Ethics in Autonomous Corporations, Investments in Human Community, and the Strategic Value of Social Media: Three Good Twitter Conversations This Week

Last weekend I started what I’d like to make a regular series of blog posts rounding up some of the most interesting conversations I was fortunate enough to have over the previous week on Twitter. Here’s last week’s about blockchain, news algorithms, and people discovery.

Screen Shot 2016-05-22 at 11.39.46 AM
Above: thinker @LAPrice, CMX community summit founder David Spinks, and marketer Dave Ewart. Three men, but I also got to interact a little with Margaret Cho this week, which was awesome!

This week’s highlighted conversations, which I welcome you to join me in or just check out from your own vantage point, include the following.  If I mischaracterized what anyone was saying, please do let me know. 😉

I’m @MarshallK on Twitter and would love to chat with you, too.

Ethics and the Autonomous Organization

An incredible but under-reported thing happened this month when an organization called The DAO raised $120 million in two weeks (now almost $150m), all from people buying into what’s called a Decentralized Autonomous Organization.  As Wikipedia says, “A decentralized autonomous organization (DAO), also known as decentralized autonomous corporation (DAC), is an organization that is run through a set of business rules that operate within computer code (smart contracts).”

The DAO platform will allow shareholders to vote on proposals for financial and technical resources to be deployed in some really interesting ways.  I’ve heard of decentralized autonomous organizations more and more lately and the easiest example of one to wrap your head around may be an autonomous taxi that drives passengers around, but isn’t owned by anyone in particular, it just caries out a set of rules its been programmed to follow, and makes money, which then goes to the shareholders who funded its creation.

Stan Higgins writes a good overview of some pros and cons of The DAO on Coindesk this week.  My Twitter buddy LA Price puts it differently, though.  “The skynet kickstarter just made it’s first milestone?” he quips, “I wouldn’t be at all certain that the DAO is an unalloyed good thing.”  Thank you for saying that!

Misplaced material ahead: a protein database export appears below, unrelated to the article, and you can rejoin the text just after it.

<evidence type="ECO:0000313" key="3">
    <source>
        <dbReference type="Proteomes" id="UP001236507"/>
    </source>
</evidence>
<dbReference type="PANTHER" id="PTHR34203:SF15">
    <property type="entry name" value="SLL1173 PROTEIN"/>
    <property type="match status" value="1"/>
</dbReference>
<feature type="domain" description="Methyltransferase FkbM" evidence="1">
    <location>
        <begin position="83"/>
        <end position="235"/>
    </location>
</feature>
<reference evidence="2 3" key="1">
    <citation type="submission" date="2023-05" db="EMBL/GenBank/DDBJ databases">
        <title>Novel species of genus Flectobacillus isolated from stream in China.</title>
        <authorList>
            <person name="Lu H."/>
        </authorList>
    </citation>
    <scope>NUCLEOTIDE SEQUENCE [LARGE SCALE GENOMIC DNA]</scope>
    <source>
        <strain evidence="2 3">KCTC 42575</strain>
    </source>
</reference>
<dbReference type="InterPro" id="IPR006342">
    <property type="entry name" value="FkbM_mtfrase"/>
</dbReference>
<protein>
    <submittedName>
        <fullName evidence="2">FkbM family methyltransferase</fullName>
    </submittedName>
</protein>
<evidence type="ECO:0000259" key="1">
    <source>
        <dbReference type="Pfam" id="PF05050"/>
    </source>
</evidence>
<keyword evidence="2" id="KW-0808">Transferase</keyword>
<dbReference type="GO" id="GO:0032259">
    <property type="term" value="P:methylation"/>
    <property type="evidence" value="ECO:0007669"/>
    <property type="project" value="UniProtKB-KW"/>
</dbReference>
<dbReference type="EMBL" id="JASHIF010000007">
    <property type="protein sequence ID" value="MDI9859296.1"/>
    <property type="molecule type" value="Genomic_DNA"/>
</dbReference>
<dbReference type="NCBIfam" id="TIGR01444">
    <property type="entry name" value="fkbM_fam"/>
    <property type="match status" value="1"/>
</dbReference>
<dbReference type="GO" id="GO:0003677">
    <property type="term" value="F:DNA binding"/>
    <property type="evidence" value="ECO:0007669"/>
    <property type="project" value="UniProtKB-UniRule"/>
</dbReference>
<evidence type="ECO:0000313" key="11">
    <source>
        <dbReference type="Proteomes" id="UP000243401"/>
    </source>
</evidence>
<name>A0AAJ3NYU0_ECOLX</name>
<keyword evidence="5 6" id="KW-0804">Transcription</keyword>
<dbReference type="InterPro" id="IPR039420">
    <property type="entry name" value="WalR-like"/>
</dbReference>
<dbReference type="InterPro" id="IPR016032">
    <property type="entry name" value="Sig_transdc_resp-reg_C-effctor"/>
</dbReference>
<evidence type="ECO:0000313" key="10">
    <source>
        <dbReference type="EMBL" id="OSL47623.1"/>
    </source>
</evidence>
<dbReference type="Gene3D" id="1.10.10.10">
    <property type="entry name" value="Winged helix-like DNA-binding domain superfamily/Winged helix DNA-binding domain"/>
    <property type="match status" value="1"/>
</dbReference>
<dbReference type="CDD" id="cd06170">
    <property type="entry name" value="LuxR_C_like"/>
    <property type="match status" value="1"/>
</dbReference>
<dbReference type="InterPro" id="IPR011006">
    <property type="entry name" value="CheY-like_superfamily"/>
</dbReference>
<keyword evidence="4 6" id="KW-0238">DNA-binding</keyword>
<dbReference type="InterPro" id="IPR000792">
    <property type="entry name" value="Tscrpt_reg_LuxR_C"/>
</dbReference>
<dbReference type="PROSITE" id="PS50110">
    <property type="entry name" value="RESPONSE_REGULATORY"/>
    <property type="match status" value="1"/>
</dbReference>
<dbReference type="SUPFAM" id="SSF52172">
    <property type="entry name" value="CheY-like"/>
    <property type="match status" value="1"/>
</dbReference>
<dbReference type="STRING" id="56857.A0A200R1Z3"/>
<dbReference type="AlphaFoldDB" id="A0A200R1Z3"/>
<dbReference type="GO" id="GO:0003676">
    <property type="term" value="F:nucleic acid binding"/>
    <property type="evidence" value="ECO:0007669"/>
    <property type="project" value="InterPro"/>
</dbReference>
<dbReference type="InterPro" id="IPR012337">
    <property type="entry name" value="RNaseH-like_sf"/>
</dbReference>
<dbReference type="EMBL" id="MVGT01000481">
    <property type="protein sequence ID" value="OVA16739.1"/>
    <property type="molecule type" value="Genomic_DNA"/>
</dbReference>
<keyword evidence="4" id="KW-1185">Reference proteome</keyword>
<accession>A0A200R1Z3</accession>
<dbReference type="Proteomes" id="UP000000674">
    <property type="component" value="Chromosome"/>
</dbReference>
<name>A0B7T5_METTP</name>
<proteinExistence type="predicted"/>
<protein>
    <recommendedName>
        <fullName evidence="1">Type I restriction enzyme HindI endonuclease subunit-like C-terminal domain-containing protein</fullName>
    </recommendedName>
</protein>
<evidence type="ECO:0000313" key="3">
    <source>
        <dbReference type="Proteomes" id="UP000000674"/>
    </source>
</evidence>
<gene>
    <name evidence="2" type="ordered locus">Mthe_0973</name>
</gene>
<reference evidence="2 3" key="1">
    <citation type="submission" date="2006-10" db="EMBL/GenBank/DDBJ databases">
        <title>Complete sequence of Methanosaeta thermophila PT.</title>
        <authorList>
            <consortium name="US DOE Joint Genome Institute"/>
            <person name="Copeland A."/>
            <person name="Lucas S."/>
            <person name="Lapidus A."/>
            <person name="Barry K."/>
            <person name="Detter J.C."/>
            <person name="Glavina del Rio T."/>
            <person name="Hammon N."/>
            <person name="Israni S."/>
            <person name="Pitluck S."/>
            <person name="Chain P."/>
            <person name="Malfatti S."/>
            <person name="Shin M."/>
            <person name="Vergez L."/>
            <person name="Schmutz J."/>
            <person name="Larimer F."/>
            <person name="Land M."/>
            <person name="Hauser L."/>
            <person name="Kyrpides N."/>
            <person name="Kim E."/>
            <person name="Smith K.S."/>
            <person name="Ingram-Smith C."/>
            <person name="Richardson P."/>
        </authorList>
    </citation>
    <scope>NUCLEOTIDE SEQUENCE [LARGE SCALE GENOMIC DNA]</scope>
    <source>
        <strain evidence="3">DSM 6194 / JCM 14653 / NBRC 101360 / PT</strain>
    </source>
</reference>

I ran a Little Bird analysis to see who in the world of Blockchain (the broad medium in which the DAO will operate) appears most interested in Ethics, and found author Don Tapscott, @BigPrivacy, EtherumLabs, philosopher Melanie Swan, and Michael Parsons at the top of the list.  Good to know.

One Cool Community Building Hack

I posted this poll this week and thought the results were real interesting.

David Spinks replied, which led me to visit his profile which led be to his pinned Tweet – which I absolutely LOVE.

When The Chips Are Down, Social Media!

I was marveling at how few people had wrapped their heads around the great ideas articulated by Chris Boudreaux and Constantin Basturea of EY in this post where they explain just one of countless examples of ways that listening to the social web offers tons and tons of value to people throughout any organization. Why are we just now figuring that out?!? One of my co-workers told me they thought it was because social media is still being staffed as an entry level position. So I asked in a couple of Twitter polls.


My favorite response to all of this? Dave Ewart’s words: “In other words: ‘Would you give the most visible role in the company to most junior hire?'”

Well said, Dave! When you put it like that, the missed opportunities here seem all the more egregious.

See also: Influential Women in Smart Cities

I had a great time researching this blog post this week and people seemed to really dig it.  It’s much more interesting stuff than I thought when I got started.  Sustainability, money, gender – high stakes.  Check it out.


  • David’s tweet is just about the best tweet I’ve ever seen. People throw around the word “community” all the time in the wrong contexts. Few actually understand what it requires.